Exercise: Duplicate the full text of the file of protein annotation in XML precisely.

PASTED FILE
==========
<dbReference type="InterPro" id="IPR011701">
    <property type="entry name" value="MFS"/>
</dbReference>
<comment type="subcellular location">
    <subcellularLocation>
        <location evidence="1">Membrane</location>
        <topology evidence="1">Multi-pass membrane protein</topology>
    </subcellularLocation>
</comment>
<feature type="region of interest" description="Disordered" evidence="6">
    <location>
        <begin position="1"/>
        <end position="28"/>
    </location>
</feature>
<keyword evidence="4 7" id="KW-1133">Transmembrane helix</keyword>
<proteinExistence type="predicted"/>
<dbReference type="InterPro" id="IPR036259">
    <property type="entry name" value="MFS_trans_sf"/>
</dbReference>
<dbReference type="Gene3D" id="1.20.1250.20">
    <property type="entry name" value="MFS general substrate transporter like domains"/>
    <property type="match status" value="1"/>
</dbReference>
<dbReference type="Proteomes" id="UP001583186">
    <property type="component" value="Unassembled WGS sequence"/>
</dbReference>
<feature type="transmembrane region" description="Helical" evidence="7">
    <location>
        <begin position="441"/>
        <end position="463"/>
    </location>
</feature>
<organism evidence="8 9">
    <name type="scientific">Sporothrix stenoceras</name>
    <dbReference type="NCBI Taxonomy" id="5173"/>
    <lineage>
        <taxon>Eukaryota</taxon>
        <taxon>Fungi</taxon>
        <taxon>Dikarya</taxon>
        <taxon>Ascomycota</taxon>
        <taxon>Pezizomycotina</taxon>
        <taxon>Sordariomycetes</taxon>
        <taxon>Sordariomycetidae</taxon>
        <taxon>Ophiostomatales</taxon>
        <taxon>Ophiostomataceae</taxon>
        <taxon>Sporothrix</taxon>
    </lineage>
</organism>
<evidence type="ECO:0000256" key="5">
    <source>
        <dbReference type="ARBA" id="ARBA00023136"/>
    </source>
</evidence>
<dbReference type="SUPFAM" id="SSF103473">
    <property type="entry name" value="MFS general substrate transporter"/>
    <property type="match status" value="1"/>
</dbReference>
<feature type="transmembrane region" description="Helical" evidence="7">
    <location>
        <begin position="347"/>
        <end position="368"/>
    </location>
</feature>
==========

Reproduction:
<dbReference type="InterPro" id="IPR011701">
    <property type="entry name" value="MFS"/>
</dbReference>
<comment type="subcellular location">
    <subcellularLocation>
        <location evidence="1">Membrane</location>
        <topology evidence="1">Multi-pass membrane protein</topology>
    </subcellularLocation>
</comment>
<feature type="region of interest" description="Disordered" evidence="6">
    <location>
        <begin position="1"/>
        <end position="28"/>
    </location>
</feature>
<keyword evidence="4 7" id="KW-1133">Transmembrane helix</keyword>
<proteinExistence type="predicted"/>
<dbReference type="InterPro" id="IPR036259">
    <property type="entry name" value="MFS_trans_sf"/>
</dbReference>
<dbReference type="Gene3D" id="1.20.1250.20">
    <property type="entry name" value="MFS general substrate transporter like domains"/>
    <property type="match status" value="1"/>
</dbReference>
<dbReference type="Proteomes" id="UP001583186">
    <property type="component" value="Unassembled WGS sequence"/>
</dbReference>
<feature type="transmembrane region" description="Helical" evidence="7">
    <location>
        <begin position="441"/>
        <end position="463"/>
    </location>
</feature>
<organism evidence="8 9">
    <name type="scientific">Sporothrix stenoceras</name>
    <dbReference type="NCBI Taxonomy" id="5173"/>
    <lineage>
        <taxon>Eukaryota</taxon>
        <taxon>Fungi</taxon>
        <taxon>Dikarya</taxon>
        <taxon>Ascomycota</taxon>
        <taxon>Pezizomycotina</taxon>
        <taxon>Sordariomycetes</taxon>
        <taxon>Sordariomycetidae</taxon>
        <taxon>Ophiostomatales</taxon>
        <taxon>Ophiostomataceae</taxon>
        <taxon>Sporothrix</taxon>
    </lineage>
</organism>
<evidence type="ECO:0000256" key="5">
    <source>
        <dbReference type="ARBA" id="ARBA00023136"/>
    </source>
</evidence>
<dbReference type="SUPFAM" id="SSF103473">
    <property type="entry name" value="MFS general substrate transporter"/>
    <property type="match status" value="1"/>
</dbReference>
<feature type="transmembrane region" description="Helical" evidence="7">
    <location>
        <begin position="347"/>
        <end position="368"/>
    </location>
</feature>